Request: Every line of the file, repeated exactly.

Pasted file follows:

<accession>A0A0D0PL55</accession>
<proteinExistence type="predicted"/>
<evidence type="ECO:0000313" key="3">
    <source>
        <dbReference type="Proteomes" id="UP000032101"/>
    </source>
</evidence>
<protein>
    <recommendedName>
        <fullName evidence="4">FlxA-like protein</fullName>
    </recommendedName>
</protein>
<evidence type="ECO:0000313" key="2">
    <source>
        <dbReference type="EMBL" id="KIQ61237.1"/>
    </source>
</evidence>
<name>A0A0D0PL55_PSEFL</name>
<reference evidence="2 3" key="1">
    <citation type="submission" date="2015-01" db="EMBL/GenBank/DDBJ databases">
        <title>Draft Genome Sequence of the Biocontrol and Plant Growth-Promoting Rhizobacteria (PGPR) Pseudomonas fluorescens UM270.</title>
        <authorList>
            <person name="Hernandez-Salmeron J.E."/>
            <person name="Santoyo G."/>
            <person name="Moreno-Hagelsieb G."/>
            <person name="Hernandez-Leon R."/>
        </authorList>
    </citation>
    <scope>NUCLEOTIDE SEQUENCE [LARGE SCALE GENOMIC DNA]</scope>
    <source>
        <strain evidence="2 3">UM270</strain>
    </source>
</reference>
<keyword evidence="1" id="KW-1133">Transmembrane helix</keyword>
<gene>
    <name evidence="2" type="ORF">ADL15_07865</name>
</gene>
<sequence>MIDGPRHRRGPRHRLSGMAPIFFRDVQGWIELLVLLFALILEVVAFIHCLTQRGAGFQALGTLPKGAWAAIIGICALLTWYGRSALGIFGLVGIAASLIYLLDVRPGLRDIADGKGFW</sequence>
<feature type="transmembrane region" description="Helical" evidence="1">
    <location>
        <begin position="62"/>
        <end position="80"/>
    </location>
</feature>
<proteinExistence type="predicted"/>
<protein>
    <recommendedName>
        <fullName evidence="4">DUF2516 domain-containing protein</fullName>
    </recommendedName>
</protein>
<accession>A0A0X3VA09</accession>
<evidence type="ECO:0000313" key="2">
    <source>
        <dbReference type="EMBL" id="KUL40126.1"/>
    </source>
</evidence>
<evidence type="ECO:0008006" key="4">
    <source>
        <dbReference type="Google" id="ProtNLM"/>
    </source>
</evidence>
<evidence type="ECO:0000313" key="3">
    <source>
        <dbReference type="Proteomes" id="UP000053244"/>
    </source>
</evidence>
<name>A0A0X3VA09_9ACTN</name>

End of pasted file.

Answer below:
<accession>A0A0D0PL55</accession>
<proteinExistence type="predicted"/>
<evidence type="ECO:0000313" key="3">
    <source>
        <dbReference type="Proteomes" id="UP000032101"/>
    </source>
</evidence>
<protein>
    <recommendedName>
        <fullName evidence="4">FlxA-like protein</fullName>
    </recommendedName>
</protein>
<evidence type="ECO:0000313" key="2">
    <source>
        <dbReference type="EMBL" id="KIQ61237.1"/>
    </source>
</evidence>
<name>A0A0D0PL55_PSEFL</name>
<reference evidence="2 3" key="1">
    <citation type="submission" date="2015-01" db="EMBL/GenBank/DDBJ databases">
        <title>Draft Genome Sequence of the Biocontrol and Plant Growth-Promoting Rhizobacteria (PGPR) Pseudomonas fluorescens UM270.</title>
        <authorList>
            <person name="Hernandez-Salmeron J.E."/>
            <person name="Santoyo G."/>
            <person name="Moreno-Hagelsieb G."/>
            <person name="Hernandez-Leon R."/>
        </authorList>
    </citation>
    <scope>NUCLEOTIDE SEQUENCE [LARGE SCALE GENOMIC DNA]</scope>
    <source>
        <strain evidence="2 3">UM270</strain>
    </source>
</reference>
<keyword evidence="1" id="KW-1133">Transmembrane helix</keyword>
<gene>
    <name evidence="2" type="ORF">ADL15_07865</name>
</gene>
<sequence>MIDGPRHRRGPRHRLSGMAPIFFRDVQGWIELLVLLFALILEVVAFIHCLTQRGAGFQALGTLPKGAWAAIIGICALLTWYGRSALGIFGLVGIAASLIYLLDVRPGLRDIADGKGFW</sequence>
<feature type="transmembrane region" description="Helical" evidence="1">
    <location>
        <begin position="62"/>
        <end position="80"/>
    </location>
</feature>
<proteinExistence type="predicted"/>
<protein>
    <recommendedName>
        <fullName evidence="4">DUF2516 domain-containing protein</fullName>
    </recommendedName>
</protein>
<accession>A0A0X3VA09</accession>
<evidence type="ECO:0000313" key="2">
    <source>
        <dbReference type="EMBL" id="KUL40126.1"/>
    </source>
</evidence>
<evidence type="ECO:0008006" key="4">
    <source>
        <dbReference type="Google" id="ProtNLM"/>
    </source>
</evidence>
<evidence type="ECO:0000313" key="3">
    <source>
        <dbReference type="Proteomes" id="UP000053244"/>
    </source>
</evidence>
<name>A0A0X3VA09_9ACTN</name>